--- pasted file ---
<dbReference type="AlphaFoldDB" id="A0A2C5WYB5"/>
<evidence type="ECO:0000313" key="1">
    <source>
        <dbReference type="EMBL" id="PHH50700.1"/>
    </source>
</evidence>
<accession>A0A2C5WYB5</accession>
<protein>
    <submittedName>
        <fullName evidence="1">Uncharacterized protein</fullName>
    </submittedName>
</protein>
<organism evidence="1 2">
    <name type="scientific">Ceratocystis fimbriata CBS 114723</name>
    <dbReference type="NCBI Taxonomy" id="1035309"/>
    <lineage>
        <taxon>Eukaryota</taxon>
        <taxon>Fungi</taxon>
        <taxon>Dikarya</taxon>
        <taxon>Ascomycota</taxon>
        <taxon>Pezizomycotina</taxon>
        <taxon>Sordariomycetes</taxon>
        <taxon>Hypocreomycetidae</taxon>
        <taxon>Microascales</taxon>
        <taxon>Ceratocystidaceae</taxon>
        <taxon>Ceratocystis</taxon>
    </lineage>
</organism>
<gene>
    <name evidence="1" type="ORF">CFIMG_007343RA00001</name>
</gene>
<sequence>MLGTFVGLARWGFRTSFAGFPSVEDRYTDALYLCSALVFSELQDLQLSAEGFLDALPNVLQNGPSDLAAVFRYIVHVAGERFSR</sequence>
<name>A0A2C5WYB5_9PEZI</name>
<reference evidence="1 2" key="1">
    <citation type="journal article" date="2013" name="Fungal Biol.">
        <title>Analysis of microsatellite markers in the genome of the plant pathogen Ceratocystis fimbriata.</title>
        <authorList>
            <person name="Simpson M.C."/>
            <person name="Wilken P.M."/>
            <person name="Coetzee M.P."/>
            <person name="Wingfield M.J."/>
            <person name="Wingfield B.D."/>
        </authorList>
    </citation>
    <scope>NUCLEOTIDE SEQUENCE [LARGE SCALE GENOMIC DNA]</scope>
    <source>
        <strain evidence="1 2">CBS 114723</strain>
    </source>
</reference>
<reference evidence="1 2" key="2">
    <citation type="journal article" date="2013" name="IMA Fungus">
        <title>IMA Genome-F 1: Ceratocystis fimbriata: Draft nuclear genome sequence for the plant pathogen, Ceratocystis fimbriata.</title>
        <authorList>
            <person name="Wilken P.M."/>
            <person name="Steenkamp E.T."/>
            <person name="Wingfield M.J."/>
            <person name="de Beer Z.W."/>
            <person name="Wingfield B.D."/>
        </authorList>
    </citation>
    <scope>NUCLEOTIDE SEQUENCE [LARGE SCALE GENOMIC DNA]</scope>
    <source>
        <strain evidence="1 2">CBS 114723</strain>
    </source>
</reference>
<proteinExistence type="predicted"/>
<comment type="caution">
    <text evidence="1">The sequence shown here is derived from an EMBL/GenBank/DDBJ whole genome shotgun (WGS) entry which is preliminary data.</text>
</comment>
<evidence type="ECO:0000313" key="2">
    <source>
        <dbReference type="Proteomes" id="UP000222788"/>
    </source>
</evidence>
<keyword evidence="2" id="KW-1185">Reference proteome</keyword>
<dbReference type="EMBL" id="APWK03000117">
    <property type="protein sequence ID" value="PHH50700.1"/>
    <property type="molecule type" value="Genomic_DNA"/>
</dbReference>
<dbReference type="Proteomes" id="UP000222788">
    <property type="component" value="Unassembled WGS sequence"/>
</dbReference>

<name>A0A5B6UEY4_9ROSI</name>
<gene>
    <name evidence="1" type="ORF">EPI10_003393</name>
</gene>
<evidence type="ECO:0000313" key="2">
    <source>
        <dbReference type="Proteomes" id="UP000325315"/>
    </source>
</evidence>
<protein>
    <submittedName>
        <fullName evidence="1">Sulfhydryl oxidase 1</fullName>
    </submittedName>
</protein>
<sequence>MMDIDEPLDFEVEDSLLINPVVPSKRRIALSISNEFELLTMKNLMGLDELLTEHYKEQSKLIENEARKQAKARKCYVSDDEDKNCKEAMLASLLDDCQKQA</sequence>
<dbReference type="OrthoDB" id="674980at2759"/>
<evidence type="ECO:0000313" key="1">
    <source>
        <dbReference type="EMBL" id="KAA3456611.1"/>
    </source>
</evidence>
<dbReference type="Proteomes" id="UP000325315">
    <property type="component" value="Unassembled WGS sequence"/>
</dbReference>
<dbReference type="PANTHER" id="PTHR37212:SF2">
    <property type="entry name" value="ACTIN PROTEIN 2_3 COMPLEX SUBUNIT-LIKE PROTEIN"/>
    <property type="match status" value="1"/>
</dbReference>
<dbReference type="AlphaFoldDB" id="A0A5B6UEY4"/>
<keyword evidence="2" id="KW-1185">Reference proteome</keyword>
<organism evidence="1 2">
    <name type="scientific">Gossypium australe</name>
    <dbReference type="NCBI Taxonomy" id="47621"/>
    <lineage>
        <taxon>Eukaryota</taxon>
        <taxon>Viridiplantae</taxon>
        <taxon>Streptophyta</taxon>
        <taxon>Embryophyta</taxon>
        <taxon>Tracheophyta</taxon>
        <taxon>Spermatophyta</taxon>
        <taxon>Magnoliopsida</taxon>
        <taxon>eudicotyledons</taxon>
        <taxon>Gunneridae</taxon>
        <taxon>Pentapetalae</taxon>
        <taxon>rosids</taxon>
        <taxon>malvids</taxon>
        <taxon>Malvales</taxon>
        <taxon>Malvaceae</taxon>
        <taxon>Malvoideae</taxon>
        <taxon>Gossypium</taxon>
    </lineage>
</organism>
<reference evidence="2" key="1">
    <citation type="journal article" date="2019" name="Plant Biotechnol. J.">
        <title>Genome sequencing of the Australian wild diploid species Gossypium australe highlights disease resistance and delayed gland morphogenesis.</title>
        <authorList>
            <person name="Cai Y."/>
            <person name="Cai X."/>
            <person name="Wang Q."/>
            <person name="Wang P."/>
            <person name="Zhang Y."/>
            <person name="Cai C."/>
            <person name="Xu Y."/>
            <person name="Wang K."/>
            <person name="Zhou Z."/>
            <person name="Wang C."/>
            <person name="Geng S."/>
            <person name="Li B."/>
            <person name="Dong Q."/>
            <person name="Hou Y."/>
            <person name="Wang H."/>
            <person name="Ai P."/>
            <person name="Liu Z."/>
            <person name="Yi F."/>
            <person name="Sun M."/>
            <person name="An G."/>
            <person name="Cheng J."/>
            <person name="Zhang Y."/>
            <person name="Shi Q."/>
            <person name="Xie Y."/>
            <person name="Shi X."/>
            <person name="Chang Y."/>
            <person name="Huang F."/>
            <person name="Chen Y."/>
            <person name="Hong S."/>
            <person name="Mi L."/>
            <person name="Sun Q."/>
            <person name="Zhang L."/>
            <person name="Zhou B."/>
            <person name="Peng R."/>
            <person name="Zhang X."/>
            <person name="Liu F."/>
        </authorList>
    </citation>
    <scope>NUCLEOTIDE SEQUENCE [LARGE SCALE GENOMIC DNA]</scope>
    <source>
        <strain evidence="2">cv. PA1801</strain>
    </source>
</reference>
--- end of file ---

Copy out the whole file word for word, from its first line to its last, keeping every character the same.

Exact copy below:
<dbReference type="AlphaFoldDB" id="A0A2C5WYB5"/>
<evidence type="ECO:0000313" key="1">
    <source>
        <dbReference type="EMBL" id="PHH50700.1"/>
    </source>
</evidence>
<accession>A0A2C5WYB5</accession>
<protein>
    <submittedName>
        <fullName evidence="1">Uncharacterized protein</fullName>
    </submittedName>
</protein>
<organism evidence="1 2">
    <name type="scientific">Ceratocystis fimbriata CBS 114723</name>
    <dbReference type="NCBI Taxonomy" id="1035309"/>
    <lineage>
        <taxon>Eukaryota</taxon>
        <taxon>Fungi</taxon>
        <taxon>Dikarya</taxon>
        <taxon>Ascomycota</taxon>
        <taxon>Pezizomycotina</taxon>
        <taxon>Sordariomycetes</taxon>
        <taxon>Hypocreomycetidae</taxon>
        <taxon>Microascales</taxon>
        <taxon>Ceratocystidaceae</taxon>
        <taxon>Ceratocystis</taxon>
    </lineage>
</organism>
<gene>
    <name evidence="1" type="ORF">CFIMG_007343RA00001</name>
</gene>
<sequence>MLGTFVGLARWGFRTSFAGFPSVEDRYTDALYLCSALVFSELQDLQLSAEGFLDALPNVLQNGPSDLAAVFRYIVHVAGERFSR</sequence>
<name>A0A2C5WYB5_9PEZI</name>
<reference evidence="1 2" key="1">
    <citation type="journal article" date="2013" name="Fungal Biol.">
        <title>Analysis of microsatellite markers in the genome of the plant pathogen Ceratocystis fimbriata.</title>
        <authorList>
            <person name="Simpson M.C."/>
            <person name="Wilken P.M."/>
            <person name="Coetzee M.P."/>
            <person name="Wingfield M.J."/>
            <person name="Wingfield B.D."/>
        </authorList>
    </citation>
    <scope>NUCLEOTIDE SEQUENCE [LARGE SCALE GENOMIC DNA]</scope>
    <source>
        <strain evidence="1 2">CBS 114723</strain>
    </source>
</reference>
<reference evidence="1 2" key="2">
    <citation type="journal article" date="2013" name="IMA Fungus">
        <title>IMA Genome-F 1: Ceratocystis fimbriata: Draft nuclear genome sequence for the plant pathogen, Ceratocystis fimbriata.</title>
        <authorList>
            <person name="Wilken P.M."/>
            <person name="Steenkamp E.T."/>
            <person name="Wingfield M.J."/>
            <person name="de Beer Z.W."/>
            <person name="Wingfield B.D."/>
        </authorList>
    </citation>
    <scope>NUCLEOTIDE SEQUENCE [LARGE SCALE GENOMIC DNA]</scope>
    <source>
        <strain evidence="1 2">CBS 114723</strain>
    </source>
</reference>
<proteinExistence type="predicted"/>
<comment type="caution">
    <text evidence="1">The sequence shown here is derived from an EMBL/GenBank/DDBJ whole genome shotgun (WGS) entry which is preliminary data.</text>
</comment>
<evidence type="ECO:0000313" key="2">
    <source>
        <dbReference type="Proteomes" id="UP000222788"/>
    </source>
</evidence>
<keyword evidence="2" id="KW-1185">Reference proteome</keyword>
<dbReference type="EMBL" id="APWK03000117">
    <property type="protein sequence ID" value="PHH50700.1"/>
    <property type="molecule type" value="Genomic_DNA"/>
</dbReference>
<dbReference type="Proteomes" id="UP000222788">
    <property type="component" value="Unassembled WGS sequence"/>
</dbReference>

<name>A0A5B6UEY4_9ROSI</name>
<gene>
    <name evidence="1" type="ORF">EPI10_003393</name>
</gene>
<evidence type="ECO:0000313" key="2">
    <source>
        <dbReference type="Proteomes" id="UP000325315"/>
    </source>
</evidence>
<protein>
    <submittedName>
        <fullName evidence="1">Sulfhydryl oxidase 1</fullName>
    </submittedName>
</protein>
<sequence>MMDIDEPLDFEVEDSLLINPVVPSKRRIALSISNEFELLTMKNLMGLDELLTEHYKEQSKLIENEARKQAKARKCYVSDDEDKNCKEAMLASLLDDCQKQA</sequence>
<dbReference type="OrthoDB" id="674980at2759"/>
<evidence type="ECO:0000313" key="1">
    <source>
        <dbReference type="EMBL" id="KAA3456611.1"/>
    </source>
</evidence>
<dbReference type="Proteomes" id="UP000325315">
    <property type="component" value="Unassembled WGS sequence"/>
</dbReference>
<dbReference type="PANTHER" id="PTHR37212:SF2">
    <property type="entry name" value="ACTIN PROTEIN 2_3 COMPLEX SUBUNIT-LIKE PROTEIN"/>
    <property type="match status" value="1"/>
</dbReference>
<dbReference type="AlphaFoldDB" id="A0A5B6UEY4"/>
<keyword evidence="2" id="KW-1185">Reference proteome</keyword>
<organism evidence="1 2">
    <name type="scientific">Gossypium australe</name>
    <dbReference type="NCBI Taxonomy" id="47621"/>
    <lineage>
        <taxon>Eukaryota</taxon>
        <taxon>Viridiplantae</taxon>
        <taxon>Streptophyta</taxon>
        <taxon>Embryophyta</taxon>
        <taxon>Tracheophyta</taxon>
        <taxon>Spermatophyta</taxon>
        <taxon>Magnoliopsida</taxon>
        <taxon>eudicotyledons</taxon>
        <taxon>Gunneridae</taxon>
        <taxon>Pentapetalae</taxon>
        <taxon>rosids</taxon>
        <taxon>malvids</taxon>
        <taxon>Malvales</taxon>
        <taxon>Malvaceae</taxon>
        <taxon>Malvoideae</taxon>
        <taxon>Gossypium</taxon>
    </lineage>
</organism>
<reference evidence="2" key="1">
    <citation type="journal article" date="2019" name="Plant Biotechnol. J.">
        <title>Genome sequencing of the Australian wild diploid species Gossypium australe highlights disease resistance and delayed gland morphogenesis.</title>
        <authorList>
            <person name="Cai Y."/>
            <person name="Cai X."/>
            <person name="Wang Q."/>
            <person name="Wang P."/>
            <person name="Zhang Y."/>
            <person name="Cai C."/>
            <person name="Xu Y."/>
            <person name="Wang K."/>
            <person name="Zhou Z."/>
            <person name="Wang C."/>
            <person name="Geng S."/>
            <person name="Li B."/>
            <person name="Dong Q."/>
            <person name="Hou Y."/>
            <person name="Wang H."/>
            <person name="Ai P."/>
            <person name="Liu Z."/>
            <person name="Yi F."/>
            <person name="Sun M."/>
            <person name="An G."/>
            <person name="Cheng J."/>
            <person name="Zhang Y."/>
            <person name="Shi Q."/>
            <person name="Xie Y."/>
            <person name="Shi X."/>
            <person name="Chang Y."/>
            <person name="Huang F."/>
            <person name="Chen Y."/>
            <person name="Hong S."/>
            <person name="Mi L."/>
            <person name="Sun Q."/>
            <person name="Zhang L."/>
            <person name="Zhou B."/>
            <person name="Peng R."/>
            <person name="Zhang X."/>
            <person name="Liu F."/>
        </authorList>
    </citation>
    <scope>NUCLEOTIDE SEQUENCE [LARGE SCALE GENOMIC DNA]</scope>
    <source>
        <strain evidence="2">cv. PA1801</strain>
    </source>
</reference>